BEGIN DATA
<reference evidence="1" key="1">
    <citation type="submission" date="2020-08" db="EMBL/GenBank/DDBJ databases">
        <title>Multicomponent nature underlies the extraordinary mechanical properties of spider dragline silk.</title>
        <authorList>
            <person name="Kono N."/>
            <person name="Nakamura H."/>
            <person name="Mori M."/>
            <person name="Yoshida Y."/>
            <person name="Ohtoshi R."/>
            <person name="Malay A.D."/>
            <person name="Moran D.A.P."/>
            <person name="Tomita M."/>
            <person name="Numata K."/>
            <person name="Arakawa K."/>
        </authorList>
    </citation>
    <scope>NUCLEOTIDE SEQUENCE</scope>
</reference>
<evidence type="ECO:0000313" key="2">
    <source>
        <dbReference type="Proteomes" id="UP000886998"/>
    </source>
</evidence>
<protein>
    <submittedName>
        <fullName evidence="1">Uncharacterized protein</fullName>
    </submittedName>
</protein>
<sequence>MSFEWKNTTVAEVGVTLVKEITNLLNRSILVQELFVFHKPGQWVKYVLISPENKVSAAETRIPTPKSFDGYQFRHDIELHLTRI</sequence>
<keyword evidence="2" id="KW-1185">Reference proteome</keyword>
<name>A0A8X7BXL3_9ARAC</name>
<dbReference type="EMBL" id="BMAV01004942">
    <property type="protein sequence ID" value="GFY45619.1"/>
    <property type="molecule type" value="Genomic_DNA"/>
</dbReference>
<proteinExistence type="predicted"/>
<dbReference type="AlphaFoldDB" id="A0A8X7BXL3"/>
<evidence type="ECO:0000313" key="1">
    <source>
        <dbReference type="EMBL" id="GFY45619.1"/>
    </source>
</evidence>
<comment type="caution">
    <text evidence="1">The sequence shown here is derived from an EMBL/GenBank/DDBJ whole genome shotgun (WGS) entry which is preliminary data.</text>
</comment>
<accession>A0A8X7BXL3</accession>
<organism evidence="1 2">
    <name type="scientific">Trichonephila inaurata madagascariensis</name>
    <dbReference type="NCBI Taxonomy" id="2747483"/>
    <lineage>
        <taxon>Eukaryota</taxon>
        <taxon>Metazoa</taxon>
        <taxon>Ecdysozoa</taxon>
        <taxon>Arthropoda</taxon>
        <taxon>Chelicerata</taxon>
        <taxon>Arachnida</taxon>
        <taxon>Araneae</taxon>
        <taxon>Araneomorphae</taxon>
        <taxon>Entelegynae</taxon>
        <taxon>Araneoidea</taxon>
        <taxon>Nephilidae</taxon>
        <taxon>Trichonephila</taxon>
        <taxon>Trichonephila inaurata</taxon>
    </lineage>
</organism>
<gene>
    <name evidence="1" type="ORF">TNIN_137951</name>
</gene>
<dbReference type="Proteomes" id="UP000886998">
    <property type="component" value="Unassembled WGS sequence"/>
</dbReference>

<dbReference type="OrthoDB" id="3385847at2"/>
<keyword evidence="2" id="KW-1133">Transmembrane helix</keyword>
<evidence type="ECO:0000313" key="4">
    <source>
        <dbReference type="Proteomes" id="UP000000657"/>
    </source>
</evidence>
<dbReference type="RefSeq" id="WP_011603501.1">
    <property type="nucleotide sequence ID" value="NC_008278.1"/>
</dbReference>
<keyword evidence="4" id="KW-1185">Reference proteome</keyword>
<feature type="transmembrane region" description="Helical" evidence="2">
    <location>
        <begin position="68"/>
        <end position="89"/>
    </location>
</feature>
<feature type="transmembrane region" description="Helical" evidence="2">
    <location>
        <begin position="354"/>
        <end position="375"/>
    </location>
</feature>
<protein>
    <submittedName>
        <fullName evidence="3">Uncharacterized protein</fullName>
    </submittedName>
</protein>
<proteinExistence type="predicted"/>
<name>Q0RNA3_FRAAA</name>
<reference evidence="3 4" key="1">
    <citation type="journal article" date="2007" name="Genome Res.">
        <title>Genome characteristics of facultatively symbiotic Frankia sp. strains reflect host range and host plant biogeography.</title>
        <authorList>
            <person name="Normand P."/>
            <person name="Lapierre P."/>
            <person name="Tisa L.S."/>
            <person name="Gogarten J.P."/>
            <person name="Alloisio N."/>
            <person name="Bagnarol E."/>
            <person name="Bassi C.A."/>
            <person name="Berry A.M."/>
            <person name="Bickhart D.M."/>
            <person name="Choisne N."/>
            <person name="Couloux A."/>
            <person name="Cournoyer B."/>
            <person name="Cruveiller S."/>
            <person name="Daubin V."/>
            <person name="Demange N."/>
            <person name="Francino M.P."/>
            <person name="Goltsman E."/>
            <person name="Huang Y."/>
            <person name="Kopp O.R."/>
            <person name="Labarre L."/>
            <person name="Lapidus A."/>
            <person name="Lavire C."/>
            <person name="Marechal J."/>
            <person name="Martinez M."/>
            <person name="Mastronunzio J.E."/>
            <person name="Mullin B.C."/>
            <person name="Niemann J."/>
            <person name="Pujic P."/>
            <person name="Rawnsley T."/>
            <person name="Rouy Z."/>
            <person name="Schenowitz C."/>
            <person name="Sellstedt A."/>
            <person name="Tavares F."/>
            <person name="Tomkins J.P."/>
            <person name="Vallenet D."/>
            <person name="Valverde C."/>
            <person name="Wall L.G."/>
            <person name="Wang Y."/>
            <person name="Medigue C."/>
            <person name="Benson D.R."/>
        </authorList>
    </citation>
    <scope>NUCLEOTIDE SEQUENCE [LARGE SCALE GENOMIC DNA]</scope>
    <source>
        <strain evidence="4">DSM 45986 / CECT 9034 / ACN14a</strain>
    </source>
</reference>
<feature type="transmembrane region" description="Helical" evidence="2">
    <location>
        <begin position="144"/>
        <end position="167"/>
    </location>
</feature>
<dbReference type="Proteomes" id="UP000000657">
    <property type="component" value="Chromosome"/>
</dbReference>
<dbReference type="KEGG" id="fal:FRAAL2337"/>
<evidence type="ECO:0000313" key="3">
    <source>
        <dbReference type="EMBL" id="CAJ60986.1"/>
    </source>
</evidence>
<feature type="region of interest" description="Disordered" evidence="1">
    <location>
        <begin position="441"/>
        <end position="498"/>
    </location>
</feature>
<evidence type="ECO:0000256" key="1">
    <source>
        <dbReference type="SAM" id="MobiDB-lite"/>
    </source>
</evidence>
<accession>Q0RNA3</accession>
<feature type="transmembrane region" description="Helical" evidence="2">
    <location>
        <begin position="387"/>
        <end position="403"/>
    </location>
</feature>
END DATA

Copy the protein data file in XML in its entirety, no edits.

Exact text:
<reference evidence="1" key="1">
    <citation type="submission" date="2020-08" db="EMBL/GenBank/DDBJ databases">
        <title>Multicomponent nature underlies the extraordinary mechanical properties of spider dragline silk.</title>
        <authorList>
            <person name="Kono N."/>
            <person name="Nakamura H."/>
            <person name="Mori M."/>
            <person name="Yoshida Y."/>
            <person name="Ohtoshi R."/>
            <person name="Malay A.D."/>
            <person name="Moran D.A.P."/>
            <person name="Tomita M."/>
            <person name="Numata K."/>
            <person name="Arakawa K."/>
        </authorList>
    </citation>
    <scope>NUCLEOTIDE SEQUENCE</scope>
</reference>
<evidence type="ECO:0000313" key="2">
    <source>
        <dbReference type="Proteomes" id="UP000886998"/>
    </source>
</evidence>
<protein>
    <submittedName>
        <fullName evidence="1">Uncharacterized protein</fullName>
    </submittedName>
</protein>
<sequence>MSFEWKNTTVAEVGVTLVKEITNLLNRSILVQELFVFHKPGQWVKYVLISPENKVSAAETRIPTPKSFDGYQFRHDIELHLTRI</sequence>
<keyword evidence="2" id="KW-1185">Reference proteome</keyword>
<name>A0A8X7BXL3_9ARAC</name>
<dbReference type="EMBL" id="BMAV01004942">
    <property type="protein sequence ID" value="GFY45619.1"/>
    <property type="molecule type" value="Genomic_DNA"/>
</dbReference>
<proteinExistence type="predicted"/>
<dbReference type="AlphaFoldDB" id="A0A8X7BXL3"/>
<evidence type="ECO:0000313" key="1">
    <source>
        <dbReference type="EMBL" id="GFY45619.1"/>
    </source>
</evidence>
<comment type="caution">
    <text evidence="1">The sequence shown here is derived from an EMBL/GenBank/DDBJ whole genome shotgun (WGS) entry which is preliminary data.</text>
</comment>
<accession>A0A8X7BXL3</accession>
<organism evidence="1 2">
    <name type="scientific">Trichonephila inaurata madagascariensis</name>
    <dbReference type="NCBI Taxonomy" id="2747483"/>
    <lineage>
        <taxon>Eukaryota</taxon>
        <taxon>Metazoa</taxon>
        <taxon>Ecdysozoa</taxon>
        <taxon>Arthropoda</taxon>
        <taxon>Chelicerata</taxon>
        <taxon>Arachnida</taxon>
        <taxon>Araneae</taxon>
        <taxon>Araneomorphae</taxon>
        <taxon>Entelegynae</taxon>
        <taxon>Araneoidea</taxon>
        <taxon>Nephilidae</taxon>
        <taxon>Trichonephila</taxon>
        <taxon>Trichonephila inaurata</taxon>
    </lineage>
</organism>
<gene>
    <name evidence="1" type="ORF">TNIN_137951</name>
</gene>
<dbReference type="Proteomes" id="UP000886998">
    <property type="component" value="Unassembled WGS sequence"/>
</dbReference>

<dbReference type="OrthoDB" id="3385847at2"/>
<keyword evidence="2" id="KW-1133">Transmembrane helix</keyword>
<evidence type="ECO:0000313" key="4">
    <source>
        <dbReference type="Proteomes" id="UP000000657"/>
    </source>
</evidence>
<dbReference type="RefSeq" id="WP_011603501.1">
    <property type="nucleotide sequence ID" value="NC_008278.1"/>
</dbReference>
<keyword evidence="4" id="KW-1185">Reference proteome</keyword>
<feature type="transmembrane region" description="Helical" evidence="2">
    <location>
        <begin position="68"/>
        <end position="89"/>
    </location>
</feature>
<feature type="transmembrane region" description="Helical" evidence="2">
    <location>
        <begin position="354"/>
        <end position="375"/>
    </location>
</feature>
<protein>
    <submittedName>
        <fullName evidence="3">Uncharacterized protein</fullName>
    </submittedName>
</protein>
<proteinExistence type="predicted"/>
<name>Q0RNA3_FRAAA</name>
<reference evidence="3 4" key="1">
    <citation type="journal article" date="2007" name="Genome Res.">
        <title>Genome characteristics of facultatively symbiotic Frankia sp. strains reflect host range and host plant biogeography.</title>
        <authorList>
            <person name="Normand P."/>
            <person name="Lapierre P."/>
            <person name="Tisa L.S."/>
            <person name="Gogarten J.P."/>
            <person name="Alloisio N."/>
            <person name="Bagnarol E."/>
            <person name="Bassi C.A."/>
            <person name="Berry A.M."/>
            <person name="Bickhart D.M."/>
            <person name="Choisne N."/>
            <person name="Couloux A."/>
            <person name="Cournoyer B."/>
            <person name="Cruveiller S."/>
            <person name="Daubin V."/>
            <person name="Demange N."/>
            <person name="Francino M.P."/>
            <person name="Goltsman E."/>
            <person name="Huang Y."/>
            <person name="Kopp O.R."/>
            <person name="Labarre L."/>
            <person name="Lapidus A."/>
            <person name="Lavire C."/>
            <person name="Marechal J."/>
            <person name="Martinez M."/>
            <person name="Mastronunzio J.E."/>
            <person name="Mullin B.C."/>
            <person name="Niemann J."/>
            <person name="Pujic P."/>
            <person name="Rawnsley T."/>
            <person name="Rouy Z."/>
            <person name="Schenowitz C."/>
            <person name="Sellstedt A."/>
            <person name="Tavares F."/>
            <person name="Tomkins J.P."/>
            <person name="Vallenet D."/>
            <person name="Valverde C."/>
            <person name="Wall L.G."/>
            <person name="Wang Y."/>
            <person name="Medigue C."/>
            <person name="Benson D.R."/>
        </authorList>
    </citation>
    <scope>NUCLEOTIDE SEQUENCE [LARGE SCALE GENOMIC DNA]</scope>
    <source>
        <strain evidence="4">DSM 45986 / CECT 9034 / ACN14a</strain>
    </source>
</reference>
<feature type="transmembrane region" description="Helical" evidence="2">
    <location>
        <begin position="144"/>
        <end position="167"/>
    </location>
</feature>
<dbReference type="Proteomes" id="UP000000657">
    <property type="component" value="Chromosome"/>
</dbReference>
<dbReference type="KEGG" id="fal:FRAAL2337"/>
<evidence type="ECO:0000313" key="3">
    <source>
        <dbReference type="EMBL" id="CAJ60986.1"/>
    </source>
</evidence>
<feature type="region of interest" description="Disordered" evidence="1">
    <location>
        <begin position="441"/>
        <end position="498"/>
    </location>
</feature>
<evidence type="ECO:0000256" key="1">
    <source>
        <dbReference type="SAM" id="MobiDB-lite"/>
    </source>
</evidence>
<accession>Q0RNA3</accession>
<feature type="transmembrane region" description="Helical" evidence="2">
    <location>
        <begin position="387"/>
        <end position="403"/>
    </location>
</feature>